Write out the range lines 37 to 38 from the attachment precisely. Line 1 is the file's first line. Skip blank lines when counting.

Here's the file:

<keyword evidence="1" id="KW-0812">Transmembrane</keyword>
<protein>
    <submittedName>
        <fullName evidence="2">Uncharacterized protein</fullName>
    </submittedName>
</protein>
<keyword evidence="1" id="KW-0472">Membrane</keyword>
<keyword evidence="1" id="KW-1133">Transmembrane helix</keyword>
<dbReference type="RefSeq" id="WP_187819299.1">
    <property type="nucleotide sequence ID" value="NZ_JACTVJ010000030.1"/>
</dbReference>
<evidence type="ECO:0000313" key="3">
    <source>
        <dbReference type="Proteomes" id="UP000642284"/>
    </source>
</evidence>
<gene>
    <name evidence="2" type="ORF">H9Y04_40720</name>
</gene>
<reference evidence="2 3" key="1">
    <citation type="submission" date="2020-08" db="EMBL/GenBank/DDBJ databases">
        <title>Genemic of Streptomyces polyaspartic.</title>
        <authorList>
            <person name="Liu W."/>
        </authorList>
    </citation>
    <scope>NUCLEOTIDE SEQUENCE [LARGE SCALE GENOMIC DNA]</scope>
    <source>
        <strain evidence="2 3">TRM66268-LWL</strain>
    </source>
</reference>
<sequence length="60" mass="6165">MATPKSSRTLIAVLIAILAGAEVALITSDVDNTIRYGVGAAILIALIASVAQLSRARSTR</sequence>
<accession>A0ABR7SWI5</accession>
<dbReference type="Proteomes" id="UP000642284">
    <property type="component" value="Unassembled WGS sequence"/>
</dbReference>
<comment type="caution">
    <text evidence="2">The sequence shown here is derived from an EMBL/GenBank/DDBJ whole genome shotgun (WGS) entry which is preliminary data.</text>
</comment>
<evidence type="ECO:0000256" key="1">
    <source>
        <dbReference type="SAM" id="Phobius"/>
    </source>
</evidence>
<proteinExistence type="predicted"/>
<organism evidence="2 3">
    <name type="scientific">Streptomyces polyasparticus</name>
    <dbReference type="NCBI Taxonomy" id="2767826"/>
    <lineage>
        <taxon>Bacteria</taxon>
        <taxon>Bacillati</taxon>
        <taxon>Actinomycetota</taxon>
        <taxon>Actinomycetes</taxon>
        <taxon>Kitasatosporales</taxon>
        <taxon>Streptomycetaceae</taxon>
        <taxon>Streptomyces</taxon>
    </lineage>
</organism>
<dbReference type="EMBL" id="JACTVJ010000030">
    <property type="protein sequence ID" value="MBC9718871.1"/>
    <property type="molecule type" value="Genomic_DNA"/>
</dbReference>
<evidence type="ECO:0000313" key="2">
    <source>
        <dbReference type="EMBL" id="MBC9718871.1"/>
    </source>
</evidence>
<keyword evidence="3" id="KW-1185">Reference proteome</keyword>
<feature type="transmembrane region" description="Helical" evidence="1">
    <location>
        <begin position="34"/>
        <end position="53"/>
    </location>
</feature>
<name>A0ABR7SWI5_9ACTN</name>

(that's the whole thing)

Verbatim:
<comment type="caution">
    <text evidence="2">The sequence shown here is derived from an EMBL/GenBank/DDBJ whole genome shotgun (WGS) entry which is preliminary data.</text>